When we visualise asylum seekers, we often see young men. This is no surprise, as even through my research, nearly all general articles about refugees and asylum seekers on European shores have pictures of groups of young men. However, the forgotten group of people arriving at our shores in seek of protection is not these men, but young children.
According to the Home Office, ‘unaccompanied Asylum Seeking children’ are those children and young people who are ‘are seeking asylum in the UK but who have been separated from their parents or carers’. Of course, many of these children are those who are being trafficked into the country.
In light of this, it seems reasonable to expect that the Home Office, given that it becomes their responsibility, to look after these children once they reach British borders. However, it should come as no surprise that they do not even manage to do an adequate job of this.
There’s a reason I wish to talk about this topic. Not only is it insufficiently reported upon by mainstream media, but it is seemingly similarly forgotten by the Home Office. Through a sift of their documents, there is minimal information on lone asylum seeking children.
According to the Refugee Council UK:
There are three identified ways in which these unaccompanied asylum seeking children enter the UK.
It is reported that most of these children arrive in the UK by their own means and are encountered either at their port of entry, at the Asylum Intake Unit in Croydon, or are otherwise encountered by police or social services.
NB: the following two ways were applicable pre-Brexit. They are, however, pertinent to this conversation as they speak to the methods the Home Office apply to uphold their responsibility towards lone asylum seeking children.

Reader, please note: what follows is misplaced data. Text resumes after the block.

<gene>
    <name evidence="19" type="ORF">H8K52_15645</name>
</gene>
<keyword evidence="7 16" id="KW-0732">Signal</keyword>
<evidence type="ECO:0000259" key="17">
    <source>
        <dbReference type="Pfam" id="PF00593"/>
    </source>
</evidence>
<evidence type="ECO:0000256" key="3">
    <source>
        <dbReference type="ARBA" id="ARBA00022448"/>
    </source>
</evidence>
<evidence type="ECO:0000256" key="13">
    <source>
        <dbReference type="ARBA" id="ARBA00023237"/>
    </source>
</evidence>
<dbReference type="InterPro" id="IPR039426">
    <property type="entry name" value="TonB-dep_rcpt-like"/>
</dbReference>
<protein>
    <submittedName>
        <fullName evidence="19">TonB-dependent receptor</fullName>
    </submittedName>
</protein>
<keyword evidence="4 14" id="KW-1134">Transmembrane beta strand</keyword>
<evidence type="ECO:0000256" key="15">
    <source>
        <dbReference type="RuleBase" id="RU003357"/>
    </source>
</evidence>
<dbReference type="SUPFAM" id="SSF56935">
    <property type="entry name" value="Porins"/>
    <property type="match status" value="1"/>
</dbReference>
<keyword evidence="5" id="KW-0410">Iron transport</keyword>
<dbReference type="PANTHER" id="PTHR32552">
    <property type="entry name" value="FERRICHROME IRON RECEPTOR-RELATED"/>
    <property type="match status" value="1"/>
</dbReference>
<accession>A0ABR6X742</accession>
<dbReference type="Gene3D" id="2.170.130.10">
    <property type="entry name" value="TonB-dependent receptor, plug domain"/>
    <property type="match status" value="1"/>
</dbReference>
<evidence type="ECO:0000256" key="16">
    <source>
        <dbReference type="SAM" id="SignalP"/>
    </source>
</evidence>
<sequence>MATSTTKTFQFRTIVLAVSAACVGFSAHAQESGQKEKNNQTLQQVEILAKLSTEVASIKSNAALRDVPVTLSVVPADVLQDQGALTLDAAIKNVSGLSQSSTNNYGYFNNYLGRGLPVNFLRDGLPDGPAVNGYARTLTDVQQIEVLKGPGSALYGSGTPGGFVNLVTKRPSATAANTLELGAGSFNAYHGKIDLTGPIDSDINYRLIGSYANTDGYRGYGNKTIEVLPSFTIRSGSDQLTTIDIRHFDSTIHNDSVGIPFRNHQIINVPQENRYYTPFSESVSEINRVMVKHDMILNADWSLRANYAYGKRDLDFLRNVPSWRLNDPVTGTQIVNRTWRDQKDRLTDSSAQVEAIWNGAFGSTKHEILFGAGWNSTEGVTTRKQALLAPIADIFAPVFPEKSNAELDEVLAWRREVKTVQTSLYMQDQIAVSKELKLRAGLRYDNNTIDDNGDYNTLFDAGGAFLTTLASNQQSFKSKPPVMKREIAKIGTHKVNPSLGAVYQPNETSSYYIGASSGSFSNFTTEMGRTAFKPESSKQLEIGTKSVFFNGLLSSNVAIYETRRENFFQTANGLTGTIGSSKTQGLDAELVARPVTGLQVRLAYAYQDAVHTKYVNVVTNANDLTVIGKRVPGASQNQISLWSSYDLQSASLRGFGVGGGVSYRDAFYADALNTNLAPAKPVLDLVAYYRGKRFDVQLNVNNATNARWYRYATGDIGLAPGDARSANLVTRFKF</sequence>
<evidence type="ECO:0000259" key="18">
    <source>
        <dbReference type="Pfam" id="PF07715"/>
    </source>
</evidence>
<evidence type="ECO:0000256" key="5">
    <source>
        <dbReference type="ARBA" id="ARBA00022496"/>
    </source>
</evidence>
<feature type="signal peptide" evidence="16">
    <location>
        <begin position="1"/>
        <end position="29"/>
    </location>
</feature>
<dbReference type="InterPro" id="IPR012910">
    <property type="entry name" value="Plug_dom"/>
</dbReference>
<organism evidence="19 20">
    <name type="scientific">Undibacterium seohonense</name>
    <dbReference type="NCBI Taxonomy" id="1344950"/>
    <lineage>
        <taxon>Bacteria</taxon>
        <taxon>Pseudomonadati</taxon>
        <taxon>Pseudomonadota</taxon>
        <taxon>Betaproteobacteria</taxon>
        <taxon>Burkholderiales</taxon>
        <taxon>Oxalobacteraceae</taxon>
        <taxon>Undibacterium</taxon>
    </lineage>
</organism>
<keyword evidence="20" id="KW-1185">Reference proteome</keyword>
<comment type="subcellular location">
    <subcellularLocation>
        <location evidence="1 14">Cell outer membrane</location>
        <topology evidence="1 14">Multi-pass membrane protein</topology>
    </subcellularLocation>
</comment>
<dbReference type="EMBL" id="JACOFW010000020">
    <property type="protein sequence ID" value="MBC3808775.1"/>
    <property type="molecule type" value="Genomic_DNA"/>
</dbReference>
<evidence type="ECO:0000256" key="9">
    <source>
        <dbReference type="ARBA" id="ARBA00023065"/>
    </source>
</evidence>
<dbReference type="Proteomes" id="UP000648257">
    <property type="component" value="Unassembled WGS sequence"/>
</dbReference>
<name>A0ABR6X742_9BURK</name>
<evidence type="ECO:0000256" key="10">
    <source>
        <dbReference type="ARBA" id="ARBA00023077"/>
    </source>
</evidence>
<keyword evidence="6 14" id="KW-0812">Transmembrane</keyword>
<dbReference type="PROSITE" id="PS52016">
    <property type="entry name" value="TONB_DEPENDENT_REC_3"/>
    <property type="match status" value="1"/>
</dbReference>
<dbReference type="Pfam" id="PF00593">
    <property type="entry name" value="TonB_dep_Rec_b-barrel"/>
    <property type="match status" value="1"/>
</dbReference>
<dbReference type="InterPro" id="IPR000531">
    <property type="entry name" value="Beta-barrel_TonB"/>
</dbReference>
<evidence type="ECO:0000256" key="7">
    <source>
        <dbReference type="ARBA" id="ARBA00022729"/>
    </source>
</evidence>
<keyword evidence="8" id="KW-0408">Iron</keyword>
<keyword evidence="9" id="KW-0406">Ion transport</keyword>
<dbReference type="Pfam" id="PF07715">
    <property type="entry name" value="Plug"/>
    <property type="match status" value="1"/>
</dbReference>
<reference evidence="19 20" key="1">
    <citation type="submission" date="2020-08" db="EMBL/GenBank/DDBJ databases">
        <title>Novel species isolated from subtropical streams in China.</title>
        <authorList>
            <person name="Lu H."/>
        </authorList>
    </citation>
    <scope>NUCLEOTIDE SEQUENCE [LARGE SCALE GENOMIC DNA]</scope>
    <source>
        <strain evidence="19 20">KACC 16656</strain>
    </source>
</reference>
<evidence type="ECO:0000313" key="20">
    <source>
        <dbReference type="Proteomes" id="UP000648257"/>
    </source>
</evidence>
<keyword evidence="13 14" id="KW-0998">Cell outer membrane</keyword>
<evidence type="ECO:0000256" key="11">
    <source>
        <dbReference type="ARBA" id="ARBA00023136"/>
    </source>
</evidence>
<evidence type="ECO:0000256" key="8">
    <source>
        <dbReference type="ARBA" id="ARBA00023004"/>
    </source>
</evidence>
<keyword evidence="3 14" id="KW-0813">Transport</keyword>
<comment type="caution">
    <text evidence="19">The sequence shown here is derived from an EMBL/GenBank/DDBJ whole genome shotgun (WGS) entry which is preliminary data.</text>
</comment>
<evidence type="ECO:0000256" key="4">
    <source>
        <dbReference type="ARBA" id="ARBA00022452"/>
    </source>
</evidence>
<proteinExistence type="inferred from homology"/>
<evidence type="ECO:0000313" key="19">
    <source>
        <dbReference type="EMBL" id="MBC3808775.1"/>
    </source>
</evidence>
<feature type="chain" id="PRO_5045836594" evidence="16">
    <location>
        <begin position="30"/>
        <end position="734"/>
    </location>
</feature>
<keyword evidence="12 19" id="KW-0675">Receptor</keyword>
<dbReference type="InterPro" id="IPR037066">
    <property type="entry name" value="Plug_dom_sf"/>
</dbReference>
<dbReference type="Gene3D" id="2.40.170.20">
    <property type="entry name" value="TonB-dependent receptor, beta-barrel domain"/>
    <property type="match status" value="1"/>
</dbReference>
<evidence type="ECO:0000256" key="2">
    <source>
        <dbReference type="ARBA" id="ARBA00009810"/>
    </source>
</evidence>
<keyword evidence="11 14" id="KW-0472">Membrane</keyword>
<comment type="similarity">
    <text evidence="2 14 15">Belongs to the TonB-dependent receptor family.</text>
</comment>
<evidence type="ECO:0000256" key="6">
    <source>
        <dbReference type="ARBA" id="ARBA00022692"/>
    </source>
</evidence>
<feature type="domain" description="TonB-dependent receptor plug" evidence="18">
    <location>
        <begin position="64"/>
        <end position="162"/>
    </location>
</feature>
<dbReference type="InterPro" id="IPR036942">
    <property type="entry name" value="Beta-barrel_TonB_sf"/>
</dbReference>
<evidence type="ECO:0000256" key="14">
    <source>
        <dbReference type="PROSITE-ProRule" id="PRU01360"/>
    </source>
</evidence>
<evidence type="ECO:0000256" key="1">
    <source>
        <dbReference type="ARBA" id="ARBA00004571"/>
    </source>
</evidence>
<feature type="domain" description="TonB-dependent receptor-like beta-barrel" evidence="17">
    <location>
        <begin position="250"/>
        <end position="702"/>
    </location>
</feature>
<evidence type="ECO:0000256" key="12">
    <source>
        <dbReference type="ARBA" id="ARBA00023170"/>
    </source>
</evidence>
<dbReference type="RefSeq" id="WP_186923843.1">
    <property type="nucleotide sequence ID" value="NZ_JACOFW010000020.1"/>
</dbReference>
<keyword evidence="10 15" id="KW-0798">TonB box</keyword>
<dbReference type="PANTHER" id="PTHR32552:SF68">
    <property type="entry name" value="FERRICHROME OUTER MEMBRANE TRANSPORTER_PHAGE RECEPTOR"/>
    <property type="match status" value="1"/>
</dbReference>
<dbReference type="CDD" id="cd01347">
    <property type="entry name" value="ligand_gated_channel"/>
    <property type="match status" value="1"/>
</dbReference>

This way involved the resettlement of those unaccompanied asylum seeking children who were already in France, Greece or Italy. The scheme, which is arguable an example of kindness from the British Home Office, prioritised children aged 12 or under. These children were treated so if they were at high risk of sexual exploitation. Additionally, they would have to be children of Sudanese or Syrian nationality. The transfer to the UK would have been determined on the basis of the best interests of the child.
This basis allowed children who had to be reunited with their family members to be transferred to the UK and claim asylum in the company of people they know.
Well, when these children arrive on British land, they are housed in hotels. This is the same way in which adult asylum seekers are handled.
Now, a few years ago, the process was to put the child in the care of a local authority. The local authority would receive the necessary funding to ensure that these children are placed in the care of foster families who would look after them. This would often also involve providing those children who have gone through trauma with the necessary psychological assistance.
However, as of 2021, the Home Office decided that it would be easier (in what was most likely a decision made solely on a financial basis), to house children in the same way as adults.